** This is why it is really, really good to have a oven thermometer.
What you’re looking at is some damn fine ice cream. It’s mint julep, except not really, because it’s mostly mint with just a tiny bit of julep and when I’m drinking mint juleps I like a lot of julep. Where julep = bourbon.
The recipe is adapted just a tiny bit from David Lebovitz’s Fresh Mint Ice Cream in The Perfect Scoop, which is, according to the cookbook bookseller, the ice cream cookbook to get if you can only get one ice cream book. Not being terribly familiar with the range of ice cream cookbook options, I have to trust that this is true. There was nothing about this recipe that suggested that it isn’t.
Which is to say, the ice cream was delicious and intensely minty. And it was minty like the herb, which is greener-tasting and softer and more interesting than artificial mint flavoring. If you have never had fresh mint ice cream, you should try it. It’s fantastic.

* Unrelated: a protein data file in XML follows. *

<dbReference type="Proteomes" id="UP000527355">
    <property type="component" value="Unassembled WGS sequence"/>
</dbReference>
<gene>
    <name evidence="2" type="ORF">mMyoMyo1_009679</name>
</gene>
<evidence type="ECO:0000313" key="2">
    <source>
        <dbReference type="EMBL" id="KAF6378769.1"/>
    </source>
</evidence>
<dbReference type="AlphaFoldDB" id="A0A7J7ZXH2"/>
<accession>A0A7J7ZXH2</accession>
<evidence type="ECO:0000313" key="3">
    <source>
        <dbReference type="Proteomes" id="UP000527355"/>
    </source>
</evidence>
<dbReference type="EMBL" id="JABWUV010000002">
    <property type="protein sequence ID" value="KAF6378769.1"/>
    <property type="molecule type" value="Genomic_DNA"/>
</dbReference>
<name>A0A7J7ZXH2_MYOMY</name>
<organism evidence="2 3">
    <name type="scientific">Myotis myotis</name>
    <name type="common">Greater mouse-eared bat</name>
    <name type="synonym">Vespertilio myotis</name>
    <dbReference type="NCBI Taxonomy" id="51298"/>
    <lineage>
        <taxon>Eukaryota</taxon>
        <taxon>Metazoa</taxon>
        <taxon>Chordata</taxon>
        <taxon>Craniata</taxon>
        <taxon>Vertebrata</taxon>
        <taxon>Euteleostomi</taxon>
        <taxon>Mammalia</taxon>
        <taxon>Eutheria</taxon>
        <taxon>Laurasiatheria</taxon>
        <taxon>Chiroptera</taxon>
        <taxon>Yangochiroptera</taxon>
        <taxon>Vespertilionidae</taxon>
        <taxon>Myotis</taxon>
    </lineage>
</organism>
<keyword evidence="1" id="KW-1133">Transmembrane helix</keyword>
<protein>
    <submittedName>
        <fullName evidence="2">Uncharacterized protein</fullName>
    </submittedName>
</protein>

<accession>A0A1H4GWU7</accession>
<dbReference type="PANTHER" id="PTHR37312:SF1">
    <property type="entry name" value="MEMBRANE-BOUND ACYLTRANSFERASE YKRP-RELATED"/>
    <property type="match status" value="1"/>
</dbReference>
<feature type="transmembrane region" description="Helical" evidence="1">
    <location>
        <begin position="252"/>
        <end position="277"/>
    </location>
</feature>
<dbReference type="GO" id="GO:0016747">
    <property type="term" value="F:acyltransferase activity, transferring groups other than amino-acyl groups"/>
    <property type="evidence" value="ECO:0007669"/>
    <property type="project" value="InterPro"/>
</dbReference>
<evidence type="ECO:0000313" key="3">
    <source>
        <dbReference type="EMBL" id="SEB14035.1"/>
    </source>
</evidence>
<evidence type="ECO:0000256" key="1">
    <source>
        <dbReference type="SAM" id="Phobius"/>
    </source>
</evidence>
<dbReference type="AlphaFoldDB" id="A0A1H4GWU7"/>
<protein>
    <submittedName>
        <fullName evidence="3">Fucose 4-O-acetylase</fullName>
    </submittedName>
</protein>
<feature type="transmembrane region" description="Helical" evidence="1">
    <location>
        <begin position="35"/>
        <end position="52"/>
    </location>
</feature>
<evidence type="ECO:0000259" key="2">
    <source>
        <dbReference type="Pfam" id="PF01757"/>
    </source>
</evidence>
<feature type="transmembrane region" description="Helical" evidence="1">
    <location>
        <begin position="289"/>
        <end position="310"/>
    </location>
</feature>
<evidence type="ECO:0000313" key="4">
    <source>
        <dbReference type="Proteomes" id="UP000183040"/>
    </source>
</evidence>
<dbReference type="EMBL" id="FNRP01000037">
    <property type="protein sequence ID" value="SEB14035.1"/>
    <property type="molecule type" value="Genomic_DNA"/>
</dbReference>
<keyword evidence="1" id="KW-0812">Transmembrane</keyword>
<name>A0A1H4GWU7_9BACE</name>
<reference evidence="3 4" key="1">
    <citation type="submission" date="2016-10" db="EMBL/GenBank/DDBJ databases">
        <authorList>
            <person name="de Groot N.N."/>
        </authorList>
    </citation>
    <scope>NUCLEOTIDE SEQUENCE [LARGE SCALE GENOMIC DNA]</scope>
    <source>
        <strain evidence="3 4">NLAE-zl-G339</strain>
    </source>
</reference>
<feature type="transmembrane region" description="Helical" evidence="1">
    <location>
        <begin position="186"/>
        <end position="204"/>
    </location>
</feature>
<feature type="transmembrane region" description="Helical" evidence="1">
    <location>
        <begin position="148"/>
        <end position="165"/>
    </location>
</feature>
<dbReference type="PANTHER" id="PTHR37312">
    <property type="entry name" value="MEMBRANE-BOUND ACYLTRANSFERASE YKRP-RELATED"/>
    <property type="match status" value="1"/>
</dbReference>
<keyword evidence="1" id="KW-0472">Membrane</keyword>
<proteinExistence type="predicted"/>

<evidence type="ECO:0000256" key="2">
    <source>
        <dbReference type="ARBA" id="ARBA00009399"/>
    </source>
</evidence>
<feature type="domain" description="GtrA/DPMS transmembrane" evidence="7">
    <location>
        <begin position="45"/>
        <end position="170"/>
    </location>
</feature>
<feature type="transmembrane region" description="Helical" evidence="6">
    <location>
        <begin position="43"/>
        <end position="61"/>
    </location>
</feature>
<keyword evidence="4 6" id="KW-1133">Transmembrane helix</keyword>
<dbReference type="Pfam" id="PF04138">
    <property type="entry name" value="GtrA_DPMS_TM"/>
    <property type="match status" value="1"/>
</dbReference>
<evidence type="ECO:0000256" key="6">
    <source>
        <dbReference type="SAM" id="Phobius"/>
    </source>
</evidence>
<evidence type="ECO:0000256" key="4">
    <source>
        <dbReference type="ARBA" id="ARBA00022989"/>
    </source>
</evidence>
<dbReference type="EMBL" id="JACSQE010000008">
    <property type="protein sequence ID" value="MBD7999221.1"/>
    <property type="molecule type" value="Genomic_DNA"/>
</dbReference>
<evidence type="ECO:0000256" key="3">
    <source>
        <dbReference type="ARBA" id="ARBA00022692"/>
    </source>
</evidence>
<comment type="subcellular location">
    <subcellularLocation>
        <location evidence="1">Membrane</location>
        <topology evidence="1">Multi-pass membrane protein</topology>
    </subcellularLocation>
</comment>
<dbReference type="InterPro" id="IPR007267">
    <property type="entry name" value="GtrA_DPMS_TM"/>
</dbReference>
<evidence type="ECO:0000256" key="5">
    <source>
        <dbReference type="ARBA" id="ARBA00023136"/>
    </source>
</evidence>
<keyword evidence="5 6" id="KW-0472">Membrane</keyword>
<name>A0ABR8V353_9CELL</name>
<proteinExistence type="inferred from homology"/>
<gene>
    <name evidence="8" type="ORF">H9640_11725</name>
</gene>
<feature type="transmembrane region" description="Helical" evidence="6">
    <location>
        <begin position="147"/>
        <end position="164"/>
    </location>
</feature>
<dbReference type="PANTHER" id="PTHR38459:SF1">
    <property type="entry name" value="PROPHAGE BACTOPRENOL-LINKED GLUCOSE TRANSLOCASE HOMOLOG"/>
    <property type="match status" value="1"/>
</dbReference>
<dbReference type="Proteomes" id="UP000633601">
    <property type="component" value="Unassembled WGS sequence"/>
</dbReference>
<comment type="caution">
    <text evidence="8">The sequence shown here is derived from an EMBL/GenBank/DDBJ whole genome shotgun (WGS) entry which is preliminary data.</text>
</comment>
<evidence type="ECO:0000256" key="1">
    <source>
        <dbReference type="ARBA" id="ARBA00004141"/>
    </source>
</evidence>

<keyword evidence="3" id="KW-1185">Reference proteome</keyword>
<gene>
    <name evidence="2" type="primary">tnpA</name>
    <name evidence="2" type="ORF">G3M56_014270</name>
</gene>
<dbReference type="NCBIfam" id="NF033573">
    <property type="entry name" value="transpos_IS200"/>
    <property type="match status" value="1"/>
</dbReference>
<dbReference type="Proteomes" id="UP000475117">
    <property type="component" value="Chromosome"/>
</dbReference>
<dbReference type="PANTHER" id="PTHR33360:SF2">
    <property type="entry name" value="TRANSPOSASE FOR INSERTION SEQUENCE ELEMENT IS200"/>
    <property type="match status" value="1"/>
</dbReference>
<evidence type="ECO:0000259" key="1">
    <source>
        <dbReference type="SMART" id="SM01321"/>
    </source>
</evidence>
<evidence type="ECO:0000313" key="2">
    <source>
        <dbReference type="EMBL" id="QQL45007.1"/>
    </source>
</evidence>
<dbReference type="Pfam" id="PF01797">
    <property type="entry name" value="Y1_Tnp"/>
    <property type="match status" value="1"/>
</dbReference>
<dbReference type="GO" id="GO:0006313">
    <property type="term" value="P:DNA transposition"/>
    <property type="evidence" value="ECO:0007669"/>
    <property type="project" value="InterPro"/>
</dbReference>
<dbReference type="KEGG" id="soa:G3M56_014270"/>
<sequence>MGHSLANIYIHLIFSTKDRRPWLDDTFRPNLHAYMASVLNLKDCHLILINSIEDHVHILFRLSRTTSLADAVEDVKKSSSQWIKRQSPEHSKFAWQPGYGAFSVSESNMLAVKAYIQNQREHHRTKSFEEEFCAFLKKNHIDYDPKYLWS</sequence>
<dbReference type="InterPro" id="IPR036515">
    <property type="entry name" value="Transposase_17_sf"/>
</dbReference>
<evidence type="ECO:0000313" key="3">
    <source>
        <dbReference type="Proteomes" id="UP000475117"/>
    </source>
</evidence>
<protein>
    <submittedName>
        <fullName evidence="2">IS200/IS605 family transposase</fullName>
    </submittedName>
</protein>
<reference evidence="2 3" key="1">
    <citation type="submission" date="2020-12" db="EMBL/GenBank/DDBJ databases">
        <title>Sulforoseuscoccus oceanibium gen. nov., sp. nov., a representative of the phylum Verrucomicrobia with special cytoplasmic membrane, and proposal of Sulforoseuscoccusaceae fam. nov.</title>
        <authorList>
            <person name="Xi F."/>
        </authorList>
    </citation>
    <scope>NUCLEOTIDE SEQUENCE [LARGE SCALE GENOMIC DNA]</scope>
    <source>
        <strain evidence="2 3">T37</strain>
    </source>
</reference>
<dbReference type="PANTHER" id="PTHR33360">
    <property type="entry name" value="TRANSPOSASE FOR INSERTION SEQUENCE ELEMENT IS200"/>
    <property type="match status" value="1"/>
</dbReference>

The whole thing came about mostly because my mint plants are dying, aggressively (as mint does everything), so I scalped them in the making of this. Except then I didn’t have quite enough mint, so I had to buy some, too. So it goes.
A note about the bourbon: I added just two tablespoons (just about an ounce, or a shot) mostly so that the ice cream wouldn’t harden so much in the freezer. It’s pretty subtle, flavor-wise, and you could increase the bourbon a bit for more bourbon-y flavor. Just be careful how much you increase, because at a certain point, the ice cream won’t freeze at all. Based on the rum currant ice cream I make, which calls for a 1/3 of a cup of rum (a little over 2.5 ounces) to the same amount of milk/cream, I think you could safely double the bourbon.